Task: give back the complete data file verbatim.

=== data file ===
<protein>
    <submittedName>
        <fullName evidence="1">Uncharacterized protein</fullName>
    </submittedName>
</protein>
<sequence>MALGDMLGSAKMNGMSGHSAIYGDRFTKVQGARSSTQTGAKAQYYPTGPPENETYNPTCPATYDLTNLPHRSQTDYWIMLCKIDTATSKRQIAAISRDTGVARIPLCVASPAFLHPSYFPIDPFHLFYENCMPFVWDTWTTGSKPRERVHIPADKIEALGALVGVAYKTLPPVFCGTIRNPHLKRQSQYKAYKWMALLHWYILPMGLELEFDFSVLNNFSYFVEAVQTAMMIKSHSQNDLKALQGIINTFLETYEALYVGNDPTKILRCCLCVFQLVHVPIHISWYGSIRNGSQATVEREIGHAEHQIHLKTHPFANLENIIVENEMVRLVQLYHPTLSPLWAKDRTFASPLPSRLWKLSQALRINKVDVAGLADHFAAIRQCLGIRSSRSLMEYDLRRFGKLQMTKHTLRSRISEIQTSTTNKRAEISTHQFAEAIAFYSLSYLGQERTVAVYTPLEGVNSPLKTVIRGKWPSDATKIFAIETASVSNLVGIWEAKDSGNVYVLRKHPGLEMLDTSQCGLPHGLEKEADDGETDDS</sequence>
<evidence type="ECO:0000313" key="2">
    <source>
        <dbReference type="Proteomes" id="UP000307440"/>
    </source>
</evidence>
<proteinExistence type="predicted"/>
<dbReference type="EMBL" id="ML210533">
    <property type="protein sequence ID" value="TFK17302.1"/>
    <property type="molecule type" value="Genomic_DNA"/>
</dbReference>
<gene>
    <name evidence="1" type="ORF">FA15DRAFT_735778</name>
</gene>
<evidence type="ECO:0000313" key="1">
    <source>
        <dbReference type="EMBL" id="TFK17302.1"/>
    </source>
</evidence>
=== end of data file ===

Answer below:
<protein>
    <submittedName>
        <fullName evidence="1">Uncharacterized protein</fullName>
    </submittedName>
</protein>
<sequence>MALGDMLGSAKMNGMSGHSAIYGDRFTKVQGARSSTQTGAKAQYYPTGPPENETYNPTCPATYDLTNLPHRSQTDYWIMLCKIDTATSKRQIAAISRDTGVARIPLCVASPAFLHPSYFPIDPFHLFYENCMPFVWDTWTTGSKPRERVHIPADKIEALGALVGVAYKTLPPVFCGTIRNPHLKRQSQYKAYKWMALLHWYILPMGLELEFDFSVLNNFSYFVEAVQTAMMIKSHSQNDLKALQGIINTFLETYEALYVGNDPTKILRCCLCVFQLVHVPIHISWYGSIRNGSQATVEREIGHAEHQIHLKTHPFANLENIIVENEMVRLVQLYHPTLSPLWAKDRTFASPLPSRLWKLSQALRINKVDVAGLADHFAAIRQCLGIRSSRSLMEYDLRRFGKLQMTKHTLRSRISEIQTSTTNKRAEISTHQFAEAIAFYSLSYLGQERTVAVYTPLEGVNSPLKTVIRGKWPSDATKIFAIETASVSNLVGIWEAKDSGNVYVLRKHPGLEMLDTSQCGLPHGLEKEADDGETDDS</sequence>
<evidence type="ECO:0000313" key="2">
    <source>
        <dbReference type="Proteomes" id="UP000307440"/>
    </source>
</evidence>
<proteinExistence type="predicted"/>
<dbReference type="EMBL" id="ML210533">
    <property type="protein sequence ID" value="TFK17302.1"/>
    <property type="molecule type" value="Genomic_DNA"/>
</dbReference>
<gene>
    <name evidence="1" type="ORF">FA15DRAFT_735778</name>
</gene>
<evidence type="ECO:0000313" key="1">
    <source>
        <dbReference type="EMBL" id="TFK17302.1"/>
    </source>
</evidence>